Christmas Island Collectors' Stamps
Ironically located nearly as far away from the North Pole as possible, Christmas Island is an Australian territory with a surprisingly long and interesting postal history. First discovered by Europeans on December 25, 1643, the island was annexed by the UK in 1888. The discovery of phosphate (guano) deposits shortly thereafter increased colonial interest in the territory.
From 1891 onwards, the British Phosphate Company assumed responsibility for much of the island's day-to-day affairs, bringing in hundreds of indentured Malay and Chinese workers to run the mines.
First Usage of Postage Stamps on the Island
The first postage stamps were used on Christmas Island in 1901. As part of Britain's Straights Settlements, it used the same postage as other colonial territories in the region. This continued until 1942, when Japanese forces invaded the island and suspended the postal service. The British retook the territory in 1946 and restored service, this time using overprinted stamps from British Malaya, a nearby territory.
Australian Administration of Christmas Island
Britain ceded formal control of Christmas Island to Australia in 1958, a move precipitated by that country's increasing role in running the British Phosphate Commission. With this, the island gained a measure of postal independence — unique stamps started to be produced for outgoing mail, and a special cancellation was implemented.
The first definitive Christmas Island stamps featured an engraving of Queen Elizabeth II in profile, with "CHRISTMAS ISLAND" written in bold black type and the stamp's denomination listed in Malayan dollars, the currency of the island. Though intended to be temporary, these were in use for five years, at which point they were replaced by a pictorial series highlighting the unique flora and fauna of the island, as well as its history as a mining colony.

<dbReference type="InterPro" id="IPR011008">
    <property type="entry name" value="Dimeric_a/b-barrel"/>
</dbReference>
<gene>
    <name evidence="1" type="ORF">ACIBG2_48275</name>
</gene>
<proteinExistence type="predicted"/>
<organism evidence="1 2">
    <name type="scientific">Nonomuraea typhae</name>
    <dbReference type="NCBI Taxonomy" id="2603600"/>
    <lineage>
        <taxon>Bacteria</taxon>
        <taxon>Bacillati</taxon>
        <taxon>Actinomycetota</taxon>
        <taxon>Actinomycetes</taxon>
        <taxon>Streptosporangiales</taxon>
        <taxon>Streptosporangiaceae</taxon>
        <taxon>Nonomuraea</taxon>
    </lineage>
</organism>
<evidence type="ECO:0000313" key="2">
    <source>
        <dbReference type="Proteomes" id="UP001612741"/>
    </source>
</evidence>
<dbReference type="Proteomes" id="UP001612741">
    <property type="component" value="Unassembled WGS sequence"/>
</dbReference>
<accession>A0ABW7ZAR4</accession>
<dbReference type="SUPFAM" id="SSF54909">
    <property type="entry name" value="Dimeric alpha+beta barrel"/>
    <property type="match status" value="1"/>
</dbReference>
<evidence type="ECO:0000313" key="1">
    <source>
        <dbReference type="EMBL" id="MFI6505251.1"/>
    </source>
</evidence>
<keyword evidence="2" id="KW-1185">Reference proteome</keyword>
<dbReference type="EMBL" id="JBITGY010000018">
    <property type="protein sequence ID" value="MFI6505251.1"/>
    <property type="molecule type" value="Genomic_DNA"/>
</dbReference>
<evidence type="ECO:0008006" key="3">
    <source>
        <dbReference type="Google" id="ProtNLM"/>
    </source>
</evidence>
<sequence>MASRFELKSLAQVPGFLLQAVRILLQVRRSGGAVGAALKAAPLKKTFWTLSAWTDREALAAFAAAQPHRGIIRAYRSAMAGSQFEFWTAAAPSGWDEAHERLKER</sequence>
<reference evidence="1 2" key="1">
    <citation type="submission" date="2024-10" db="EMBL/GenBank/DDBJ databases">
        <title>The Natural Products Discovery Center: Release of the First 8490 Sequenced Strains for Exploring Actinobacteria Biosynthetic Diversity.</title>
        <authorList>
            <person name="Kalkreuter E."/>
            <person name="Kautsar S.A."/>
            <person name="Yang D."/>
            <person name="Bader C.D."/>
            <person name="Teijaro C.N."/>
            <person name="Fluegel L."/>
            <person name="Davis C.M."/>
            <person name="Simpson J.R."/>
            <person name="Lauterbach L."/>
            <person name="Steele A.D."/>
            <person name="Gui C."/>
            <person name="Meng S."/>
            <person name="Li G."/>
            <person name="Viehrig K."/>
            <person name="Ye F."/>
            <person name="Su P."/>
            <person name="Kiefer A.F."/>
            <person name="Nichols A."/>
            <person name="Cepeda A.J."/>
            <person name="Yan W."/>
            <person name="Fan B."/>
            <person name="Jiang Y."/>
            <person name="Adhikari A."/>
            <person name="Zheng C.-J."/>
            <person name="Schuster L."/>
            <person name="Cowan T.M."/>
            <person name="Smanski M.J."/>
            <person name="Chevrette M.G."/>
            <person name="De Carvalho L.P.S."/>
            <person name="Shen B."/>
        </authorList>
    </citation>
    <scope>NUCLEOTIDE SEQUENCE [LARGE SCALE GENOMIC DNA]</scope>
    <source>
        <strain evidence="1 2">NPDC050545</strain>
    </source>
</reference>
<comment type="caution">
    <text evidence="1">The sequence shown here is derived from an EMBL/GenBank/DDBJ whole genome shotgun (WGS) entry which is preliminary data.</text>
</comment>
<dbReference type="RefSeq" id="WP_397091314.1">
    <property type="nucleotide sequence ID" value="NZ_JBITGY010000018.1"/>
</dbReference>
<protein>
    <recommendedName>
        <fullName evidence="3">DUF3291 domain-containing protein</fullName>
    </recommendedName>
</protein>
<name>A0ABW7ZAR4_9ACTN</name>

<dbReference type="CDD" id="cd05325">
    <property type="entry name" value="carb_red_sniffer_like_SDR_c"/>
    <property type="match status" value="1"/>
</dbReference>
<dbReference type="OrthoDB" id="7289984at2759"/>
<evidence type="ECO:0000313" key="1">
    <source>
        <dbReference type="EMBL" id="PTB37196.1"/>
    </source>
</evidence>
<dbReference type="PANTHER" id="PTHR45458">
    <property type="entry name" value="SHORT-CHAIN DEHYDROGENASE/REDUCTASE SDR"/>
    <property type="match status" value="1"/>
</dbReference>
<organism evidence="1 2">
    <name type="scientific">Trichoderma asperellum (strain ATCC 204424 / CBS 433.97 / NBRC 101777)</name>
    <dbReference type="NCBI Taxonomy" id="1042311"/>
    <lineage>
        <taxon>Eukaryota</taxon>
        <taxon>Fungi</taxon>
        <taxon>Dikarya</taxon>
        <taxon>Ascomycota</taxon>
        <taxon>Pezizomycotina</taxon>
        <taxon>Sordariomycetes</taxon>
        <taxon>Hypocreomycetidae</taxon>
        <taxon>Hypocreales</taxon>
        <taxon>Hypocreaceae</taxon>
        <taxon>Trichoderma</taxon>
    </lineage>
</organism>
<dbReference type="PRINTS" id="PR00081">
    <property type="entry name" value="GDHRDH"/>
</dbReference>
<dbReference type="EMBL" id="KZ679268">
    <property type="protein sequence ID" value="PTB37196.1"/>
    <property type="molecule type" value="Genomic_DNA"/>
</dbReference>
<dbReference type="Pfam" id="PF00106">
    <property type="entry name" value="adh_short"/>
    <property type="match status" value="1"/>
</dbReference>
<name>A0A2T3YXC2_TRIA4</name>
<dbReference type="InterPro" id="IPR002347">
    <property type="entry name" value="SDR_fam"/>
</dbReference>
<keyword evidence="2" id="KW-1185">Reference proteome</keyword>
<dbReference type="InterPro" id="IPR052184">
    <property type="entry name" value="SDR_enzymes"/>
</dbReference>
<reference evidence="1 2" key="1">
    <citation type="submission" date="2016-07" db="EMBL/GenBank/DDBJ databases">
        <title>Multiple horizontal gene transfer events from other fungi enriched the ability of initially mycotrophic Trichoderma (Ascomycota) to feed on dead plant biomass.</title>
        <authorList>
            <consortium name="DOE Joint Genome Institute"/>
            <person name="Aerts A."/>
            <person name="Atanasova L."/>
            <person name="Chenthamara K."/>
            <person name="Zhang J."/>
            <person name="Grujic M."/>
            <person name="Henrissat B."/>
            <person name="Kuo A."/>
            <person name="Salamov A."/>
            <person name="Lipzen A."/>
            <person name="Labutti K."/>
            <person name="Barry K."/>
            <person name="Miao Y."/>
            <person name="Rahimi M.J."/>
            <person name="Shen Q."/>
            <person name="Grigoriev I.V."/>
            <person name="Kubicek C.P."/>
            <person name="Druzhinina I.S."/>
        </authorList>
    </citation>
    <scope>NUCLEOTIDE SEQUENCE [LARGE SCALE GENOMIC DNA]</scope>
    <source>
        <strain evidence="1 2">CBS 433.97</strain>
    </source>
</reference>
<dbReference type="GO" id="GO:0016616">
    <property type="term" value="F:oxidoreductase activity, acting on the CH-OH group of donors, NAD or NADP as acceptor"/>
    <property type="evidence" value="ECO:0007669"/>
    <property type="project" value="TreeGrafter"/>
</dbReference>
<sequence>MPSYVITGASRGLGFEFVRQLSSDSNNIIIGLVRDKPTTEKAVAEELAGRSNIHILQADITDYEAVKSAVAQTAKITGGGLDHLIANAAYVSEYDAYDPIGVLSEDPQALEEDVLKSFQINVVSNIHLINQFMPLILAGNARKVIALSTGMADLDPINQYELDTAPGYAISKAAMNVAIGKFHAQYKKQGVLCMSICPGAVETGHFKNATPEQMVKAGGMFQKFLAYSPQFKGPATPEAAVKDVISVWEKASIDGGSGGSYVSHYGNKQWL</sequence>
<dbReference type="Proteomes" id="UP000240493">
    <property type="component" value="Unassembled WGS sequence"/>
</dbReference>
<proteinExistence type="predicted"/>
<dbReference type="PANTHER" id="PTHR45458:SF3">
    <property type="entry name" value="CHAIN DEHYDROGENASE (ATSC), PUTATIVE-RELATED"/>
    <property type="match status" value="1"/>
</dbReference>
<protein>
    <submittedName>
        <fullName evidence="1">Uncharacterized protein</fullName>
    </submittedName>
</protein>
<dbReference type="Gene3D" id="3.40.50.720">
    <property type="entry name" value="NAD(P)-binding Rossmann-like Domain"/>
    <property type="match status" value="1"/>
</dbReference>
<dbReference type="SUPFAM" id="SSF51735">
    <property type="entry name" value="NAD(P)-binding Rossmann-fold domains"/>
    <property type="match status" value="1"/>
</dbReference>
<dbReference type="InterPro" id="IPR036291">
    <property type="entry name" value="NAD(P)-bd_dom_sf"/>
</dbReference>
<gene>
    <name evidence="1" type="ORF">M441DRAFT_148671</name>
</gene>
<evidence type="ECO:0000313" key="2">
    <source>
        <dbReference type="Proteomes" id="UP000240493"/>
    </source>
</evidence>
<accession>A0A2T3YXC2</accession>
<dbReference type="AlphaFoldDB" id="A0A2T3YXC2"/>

Other notable issues from this period included a joint issue with Australia and New Zealand commemorating the 50th anniversary of the Battle of Gallipoli, and a 1969 tropical fish series. These and other Christmas Island collectors' stamps are frequently found at auction, and make an excellent point of entry when starting a collection.
Administration of Christmas Island's postal system was transferred to local government in 1969, at which point authorities began pursuing the collectors’ market more aggressively, producing up to four commemorative issues per year. This continued until 1993, when Australia brought the Island's postal system fully under its control. From then on, stamps were issued by Australia Post with the designation "CHRISTMAS ISLAND / AUSTRALIA."
Buying Christmas Island Collectors’ Stamps
For a small region with a population today of just over 2000, there have been many interesting and rare Christmas Island collectors’ stamps produced throughout its history. If you're looking to buy Christmas Island stamps, check out Apfelbaum, Inc. first. We frequently have hard-to-find Christmas Island collectors' stamps for sale in our online store and buy-it-now sales. Looking for something in particular? Get in touch to see if we can help!